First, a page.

Live review: Lindsey Buckingham at the Town Hall

Photograph: Laal Shams

Between songs at the Town Hall on Tuesday night, Lindsey Buckingham spoke wryly of the big and small machines that have governed his career. The former was of course Fleetwood Mac, the protean pop outfit that Buckingham joined in the mid-'70s and subsequently helped transform into a megaseller. The latter, as was clear from the large number of empty seats, was Buckingham's solo career, which he likened to a Hollywood director's side gig crafting commercially iffy yet artistically fulfilling indies. Throughout the show, Buckingham deftly balanced the familiar with the fresh—including plenty of songs from his new record, the intermittently great Seeds We Sow—powering through the less fan-friendly segments with a riveting fierceness.

That edge was most apparent during the opening portion of the concert, which featured Buckingham alone onstage with an acoustic guitar (or rather, guitars, since an assistant brought him a new ax after each song). It's hard to know whether Buckingham feels he has something to prove—after three decades with the Mac, he's still far less famous than his bandmate Stevie Nicks—but he played with a near-demonic intensity, showing off his spiky, locomotive-style fingerpicking technique and still-deadly howl. Buckingham turned "Go Insane" (the new-wavey title track to his 1984 sophomore album) into a haunted meditation, and reached peak intensity on a barreling version of Fleetwood Mac's "Big Love." Folky Rumours lark "Never Going Back Again" showed up in impressionistic guise, with Buckingham stretching out each syllable of the verses to build maximum tension.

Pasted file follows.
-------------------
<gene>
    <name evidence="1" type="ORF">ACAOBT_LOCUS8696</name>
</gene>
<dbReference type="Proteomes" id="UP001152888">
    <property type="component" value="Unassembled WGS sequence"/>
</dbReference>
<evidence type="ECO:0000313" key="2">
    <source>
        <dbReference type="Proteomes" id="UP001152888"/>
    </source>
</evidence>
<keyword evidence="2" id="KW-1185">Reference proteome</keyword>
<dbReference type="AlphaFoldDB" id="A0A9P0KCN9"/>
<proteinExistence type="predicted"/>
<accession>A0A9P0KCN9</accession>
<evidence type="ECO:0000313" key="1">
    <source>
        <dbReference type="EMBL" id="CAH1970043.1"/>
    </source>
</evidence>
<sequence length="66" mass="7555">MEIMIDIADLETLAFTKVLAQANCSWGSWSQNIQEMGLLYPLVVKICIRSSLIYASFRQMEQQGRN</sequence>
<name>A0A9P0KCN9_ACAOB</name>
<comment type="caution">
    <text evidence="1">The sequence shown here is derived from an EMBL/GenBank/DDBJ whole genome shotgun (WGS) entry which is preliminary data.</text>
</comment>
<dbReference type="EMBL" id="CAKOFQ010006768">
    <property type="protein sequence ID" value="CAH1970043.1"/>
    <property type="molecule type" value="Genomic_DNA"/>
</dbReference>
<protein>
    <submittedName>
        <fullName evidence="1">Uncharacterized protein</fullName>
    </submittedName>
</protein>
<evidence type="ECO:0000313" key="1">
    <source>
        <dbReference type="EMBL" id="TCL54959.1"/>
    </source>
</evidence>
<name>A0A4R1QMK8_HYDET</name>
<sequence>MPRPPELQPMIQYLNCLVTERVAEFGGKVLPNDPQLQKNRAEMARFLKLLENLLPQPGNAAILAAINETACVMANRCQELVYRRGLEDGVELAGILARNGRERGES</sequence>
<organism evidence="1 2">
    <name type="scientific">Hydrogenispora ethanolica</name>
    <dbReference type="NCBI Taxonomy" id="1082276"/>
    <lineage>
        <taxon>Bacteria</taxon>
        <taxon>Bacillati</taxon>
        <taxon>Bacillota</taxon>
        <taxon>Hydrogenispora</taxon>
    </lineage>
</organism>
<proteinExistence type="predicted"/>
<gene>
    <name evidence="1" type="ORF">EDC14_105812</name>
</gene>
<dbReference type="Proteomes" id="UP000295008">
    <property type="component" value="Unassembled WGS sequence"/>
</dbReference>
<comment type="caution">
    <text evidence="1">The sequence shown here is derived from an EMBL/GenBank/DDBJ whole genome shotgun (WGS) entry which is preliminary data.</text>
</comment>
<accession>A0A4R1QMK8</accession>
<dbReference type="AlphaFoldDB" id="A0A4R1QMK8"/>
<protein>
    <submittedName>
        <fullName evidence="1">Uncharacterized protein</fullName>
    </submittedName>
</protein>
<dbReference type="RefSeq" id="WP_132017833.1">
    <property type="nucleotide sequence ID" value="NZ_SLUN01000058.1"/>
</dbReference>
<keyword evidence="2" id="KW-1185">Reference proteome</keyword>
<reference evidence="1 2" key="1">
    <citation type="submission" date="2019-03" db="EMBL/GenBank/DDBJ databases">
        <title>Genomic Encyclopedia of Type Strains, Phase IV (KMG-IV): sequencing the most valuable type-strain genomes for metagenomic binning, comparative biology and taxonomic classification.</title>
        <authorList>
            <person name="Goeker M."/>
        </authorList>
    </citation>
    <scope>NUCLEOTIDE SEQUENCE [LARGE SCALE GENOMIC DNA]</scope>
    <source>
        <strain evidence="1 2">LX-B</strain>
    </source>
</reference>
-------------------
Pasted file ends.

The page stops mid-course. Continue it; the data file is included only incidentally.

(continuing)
By comparison, the second act couldn't help but feel like a bit of a letdown. A sympathetic but generic backing band joined Buckingham here, and at times (as during the limp finale, "Treason"), the set conformed to the pejorative soft-rock designation that sometimes dogs the Mac. But there were many bright spots, including an unexpected airing of the perversely rollicking "Tusk" (see our 2006 Buckingham feature for some reflections on the famously unwieldy album of the same name), upbeat Seeds We Sow selections "Illumination" and "That's the Way Love Goes" (a song that features one of the year's best choruses, a rousingly punky stomp), and a version of "I'm So Afraid" (from 1975's Fleetwood Mac, Buckingham's debut with the band), highlighted by a mind-melting Buckingham guitar solo—like David Gilmour gone postal.

Of course, a few Mac favorites popped up as well, including "Second Hand News" and "Go Your Own Way," both of which brought the crowd to a dancing-in-the-aisles frenzy. But it's to Buckingham's credit that he sustained interest even—especially, even—when he dispensed with the crowd-pleasing. This artist may have risen to prominence as one fifth of a highly collaborative group, but as he demonstrated last night, he has no trouble carrying the show all by himself.